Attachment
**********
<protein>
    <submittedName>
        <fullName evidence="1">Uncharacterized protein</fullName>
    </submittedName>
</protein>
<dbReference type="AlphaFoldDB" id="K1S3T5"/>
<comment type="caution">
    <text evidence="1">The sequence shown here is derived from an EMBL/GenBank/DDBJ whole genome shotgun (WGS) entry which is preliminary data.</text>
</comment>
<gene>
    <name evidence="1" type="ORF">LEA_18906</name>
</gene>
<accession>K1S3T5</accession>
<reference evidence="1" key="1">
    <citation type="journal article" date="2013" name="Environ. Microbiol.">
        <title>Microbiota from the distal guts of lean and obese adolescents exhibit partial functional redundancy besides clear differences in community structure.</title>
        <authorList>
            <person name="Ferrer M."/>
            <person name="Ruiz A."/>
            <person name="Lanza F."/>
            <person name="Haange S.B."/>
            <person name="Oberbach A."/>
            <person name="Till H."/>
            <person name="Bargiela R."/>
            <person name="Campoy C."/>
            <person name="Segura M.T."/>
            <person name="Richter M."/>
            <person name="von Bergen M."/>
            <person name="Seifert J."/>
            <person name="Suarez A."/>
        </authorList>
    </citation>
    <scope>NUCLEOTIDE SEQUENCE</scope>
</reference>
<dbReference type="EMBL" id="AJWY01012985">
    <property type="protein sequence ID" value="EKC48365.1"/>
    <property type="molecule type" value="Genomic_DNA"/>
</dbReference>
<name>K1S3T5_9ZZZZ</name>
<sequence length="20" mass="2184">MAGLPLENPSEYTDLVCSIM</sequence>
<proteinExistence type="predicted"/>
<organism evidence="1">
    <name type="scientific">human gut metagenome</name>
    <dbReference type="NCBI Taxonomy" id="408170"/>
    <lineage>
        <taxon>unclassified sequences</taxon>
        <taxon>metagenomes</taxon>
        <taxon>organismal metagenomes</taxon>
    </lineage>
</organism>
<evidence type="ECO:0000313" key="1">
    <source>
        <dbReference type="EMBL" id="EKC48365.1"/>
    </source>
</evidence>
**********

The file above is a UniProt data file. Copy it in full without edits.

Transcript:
<protein>
    <submittedName>
        <fullName evidence="1">Uncharacterized protein</fullName>
    </submittedName>
</protein>
<dbReference type="AlphaFoldDB" id="K1S3T5"/>
<comment type="caution">
    <text evidence="1">The sequence shown here is derived from an EMBL/GenBank/DDBJ whole genome shotgun (WGS) entry which is preliminary data.</text>
</comment>
<gene>
    <name evidence="1" type="ORF">LEA_18906</name>
</gene>
<accession>K1S3T5</accession>
<reference evidence="1" key="1">
    <citation type="journal article" date="2013" name="Environ. Microbiol.">
        <title>Microbiota from the distal guts of lean and obese adolescents exhibit partial functional redundancy besides clear differences in community structure.</title>
        <authorList>
            <person name="Ferrer M."/>
            <person name="Ruiz A."/>
            <person name="Lanza F."/>
            <person name="Haange S.B."/>
            <person name="Oberbach A."/>
            <person name="Till H."/>
            <person name="Bargiela R."/>
            <person name="Campoy C."/>
            <person name="Segura M.T."/>
            <person name="Richter M."/>
            <person name="von Bergen M."/>
            <person name="Seifert J."/>
            <person name="Suarez A."/>
        </authorList>
    </citation>
    <scope>NUCLEOTIDE SEQUENCE</scope>
</reference>
<dbReference type="EMBL" id="AJWY01012985">
    <property type="protein sequence ID" value="EKC48365.1"/>
    <property type="molecule type" value="Genomic_DNA"/>
</dbReference>
<name>K1S3T5_9ZZZZ</name>
<sequence length="20" mass="2184">MAGLPLENPSEYTDLVCSIM</sequence>
<proteinExistence type="predicted"/>
<organism evidence="1">
    <name type="scientific">human gut metagenome</name>
    <dbReference type="NCBI Taxonomy" id="408170"/>
    <lineage>
        <taxon>unclassified sequences</taxon>
        <taxon>metagenomes</taxon>
        <taxon>organismal metagenomes</taxon>
    </lineage>
</organism>
<evidence type="ECO:0000313" key="1">
    <source>
        <dbReference type="EMBL" id="EKC48365.1"/>
    </source>
</evidence>